British Council-Indian pop music

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British Council

British Council-Indian pop music

 

 

Transcript of the podcast

Interviewer (I): Mahesh, you trained as a classical Indian musician, but now you spend most of your time playing records in nightclubs…they’re two very different things

Mahesh (M): Well, yes, they are…the two worlds are very different, but there is something that connects them

I: …and what’s that

M: Rhythm. An interest in rhythm. Rhythm is fundamental to everything that I do. Whether it’s the rhythmic section of a classical Indian raga, or some “Asian Underground” electronic beats in a club

I: And you mix the two things don’t you

M: Yes…I’ve played live tabla to electronic accompaniment in clubs in Europe

I: How has that gone down

M: Really well…I think people are getting bored of ordinary clubs and faceless DJs. Some live music is a great addition

I: And have you tried djing for a classical Indian audience on the other hand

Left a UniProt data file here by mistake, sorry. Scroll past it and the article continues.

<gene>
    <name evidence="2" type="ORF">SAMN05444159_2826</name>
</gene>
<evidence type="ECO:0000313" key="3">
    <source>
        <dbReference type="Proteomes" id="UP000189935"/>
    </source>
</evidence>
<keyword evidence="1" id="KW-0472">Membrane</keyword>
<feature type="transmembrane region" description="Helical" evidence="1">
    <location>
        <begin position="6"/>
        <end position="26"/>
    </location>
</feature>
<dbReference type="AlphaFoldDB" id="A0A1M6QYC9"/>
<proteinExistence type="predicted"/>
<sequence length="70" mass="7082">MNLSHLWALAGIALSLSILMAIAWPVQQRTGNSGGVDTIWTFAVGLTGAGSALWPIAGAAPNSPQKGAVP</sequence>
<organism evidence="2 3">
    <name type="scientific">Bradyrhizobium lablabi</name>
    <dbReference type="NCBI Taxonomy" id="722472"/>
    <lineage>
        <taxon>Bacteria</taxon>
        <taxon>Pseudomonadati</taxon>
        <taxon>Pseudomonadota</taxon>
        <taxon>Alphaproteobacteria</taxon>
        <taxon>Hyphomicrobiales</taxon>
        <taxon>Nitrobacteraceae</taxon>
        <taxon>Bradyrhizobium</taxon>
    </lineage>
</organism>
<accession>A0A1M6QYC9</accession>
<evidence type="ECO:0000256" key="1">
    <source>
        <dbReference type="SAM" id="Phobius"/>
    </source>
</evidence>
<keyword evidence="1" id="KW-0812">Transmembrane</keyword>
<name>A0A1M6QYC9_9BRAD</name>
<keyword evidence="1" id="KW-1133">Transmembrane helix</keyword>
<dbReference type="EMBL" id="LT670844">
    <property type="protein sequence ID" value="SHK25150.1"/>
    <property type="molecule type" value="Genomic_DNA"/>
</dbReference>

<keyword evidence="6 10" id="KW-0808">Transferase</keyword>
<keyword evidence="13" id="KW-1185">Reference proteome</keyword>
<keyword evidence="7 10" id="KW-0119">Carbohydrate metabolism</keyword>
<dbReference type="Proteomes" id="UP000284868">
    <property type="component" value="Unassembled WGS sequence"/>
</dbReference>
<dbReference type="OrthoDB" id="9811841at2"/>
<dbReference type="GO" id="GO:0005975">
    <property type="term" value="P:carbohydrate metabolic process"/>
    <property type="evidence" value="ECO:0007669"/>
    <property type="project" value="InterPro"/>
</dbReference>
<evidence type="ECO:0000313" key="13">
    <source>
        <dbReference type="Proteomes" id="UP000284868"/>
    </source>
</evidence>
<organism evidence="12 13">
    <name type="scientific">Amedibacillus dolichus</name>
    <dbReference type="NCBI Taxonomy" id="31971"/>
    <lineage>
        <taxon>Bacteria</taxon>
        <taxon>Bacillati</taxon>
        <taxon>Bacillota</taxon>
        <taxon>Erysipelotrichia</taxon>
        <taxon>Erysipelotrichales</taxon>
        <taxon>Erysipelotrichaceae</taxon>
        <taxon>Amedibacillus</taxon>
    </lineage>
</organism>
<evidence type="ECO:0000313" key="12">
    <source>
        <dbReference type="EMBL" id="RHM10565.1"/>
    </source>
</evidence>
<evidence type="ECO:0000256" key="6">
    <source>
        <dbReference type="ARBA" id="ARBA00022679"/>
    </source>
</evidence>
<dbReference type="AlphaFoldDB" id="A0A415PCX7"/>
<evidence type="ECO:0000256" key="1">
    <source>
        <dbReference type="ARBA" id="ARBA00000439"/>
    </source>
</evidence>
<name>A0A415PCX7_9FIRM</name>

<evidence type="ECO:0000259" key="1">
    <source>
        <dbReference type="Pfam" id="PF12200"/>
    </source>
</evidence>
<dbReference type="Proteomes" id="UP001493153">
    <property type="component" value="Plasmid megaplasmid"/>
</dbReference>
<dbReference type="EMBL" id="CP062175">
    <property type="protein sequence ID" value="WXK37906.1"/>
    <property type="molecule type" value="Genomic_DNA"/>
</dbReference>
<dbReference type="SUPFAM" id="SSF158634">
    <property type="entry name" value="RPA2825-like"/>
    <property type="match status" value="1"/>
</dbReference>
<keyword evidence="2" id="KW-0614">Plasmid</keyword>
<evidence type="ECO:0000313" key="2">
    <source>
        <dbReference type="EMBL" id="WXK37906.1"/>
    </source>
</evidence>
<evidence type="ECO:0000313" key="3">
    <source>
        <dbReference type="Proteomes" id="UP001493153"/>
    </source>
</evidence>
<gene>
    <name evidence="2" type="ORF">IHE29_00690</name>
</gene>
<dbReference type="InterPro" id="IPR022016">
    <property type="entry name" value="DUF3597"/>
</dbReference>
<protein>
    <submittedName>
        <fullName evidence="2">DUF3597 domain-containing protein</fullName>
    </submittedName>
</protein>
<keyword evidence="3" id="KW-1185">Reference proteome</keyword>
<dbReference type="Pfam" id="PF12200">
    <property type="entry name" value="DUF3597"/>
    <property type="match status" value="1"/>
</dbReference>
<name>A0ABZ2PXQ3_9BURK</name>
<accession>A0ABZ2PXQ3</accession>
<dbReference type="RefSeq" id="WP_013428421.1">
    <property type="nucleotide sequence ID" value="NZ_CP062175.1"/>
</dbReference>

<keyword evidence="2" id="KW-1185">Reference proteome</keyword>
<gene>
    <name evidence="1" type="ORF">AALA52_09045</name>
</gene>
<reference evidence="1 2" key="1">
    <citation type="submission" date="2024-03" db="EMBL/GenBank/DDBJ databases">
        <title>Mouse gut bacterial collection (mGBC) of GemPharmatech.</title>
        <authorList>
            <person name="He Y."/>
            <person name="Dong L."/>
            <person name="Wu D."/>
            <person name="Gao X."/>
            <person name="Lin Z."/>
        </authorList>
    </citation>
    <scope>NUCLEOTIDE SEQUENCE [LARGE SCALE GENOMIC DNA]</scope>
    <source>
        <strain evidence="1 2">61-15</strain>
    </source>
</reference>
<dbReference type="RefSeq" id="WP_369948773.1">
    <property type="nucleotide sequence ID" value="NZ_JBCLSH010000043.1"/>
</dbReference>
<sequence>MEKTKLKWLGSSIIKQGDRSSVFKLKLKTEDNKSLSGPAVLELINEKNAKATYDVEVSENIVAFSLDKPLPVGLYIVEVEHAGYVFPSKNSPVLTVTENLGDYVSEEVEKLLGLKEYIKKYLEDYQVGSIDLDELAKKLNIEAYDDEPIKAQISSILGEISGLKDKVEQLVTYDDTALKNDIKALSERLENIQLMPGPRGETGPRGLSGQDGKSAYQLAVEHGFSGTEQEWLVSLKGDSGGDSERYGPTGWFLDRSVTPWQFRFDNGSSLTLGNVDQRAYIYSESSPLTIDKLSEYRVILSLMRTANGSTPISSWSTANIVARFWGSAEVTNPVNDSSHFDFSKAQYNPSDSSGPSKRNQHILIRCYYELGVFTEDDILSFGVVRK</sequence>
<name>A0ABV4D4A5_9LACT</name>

M: No! I’m not quite sure the world’s ready for that yet…still, it’s an interesting idea

I: How are audiences for your music different in India and in Europe

M: Well, the classical audiences are far more sedate in Europe than in India

I: How do you mean

M: Well, in the West people think they have to respect the music, and to show their respect they all sit there very quietly, as if they are at a museum or something

I: And in India

M: People participate much more …they’ll clap when they appreciate something…and shout when they don’t

I: Finally Mahesh, what does the future hold for you

M: A new record in the autumn, then next year I’m looking forward to a new collaboration with some Latin American musicians…I’m always looking for new frontiers

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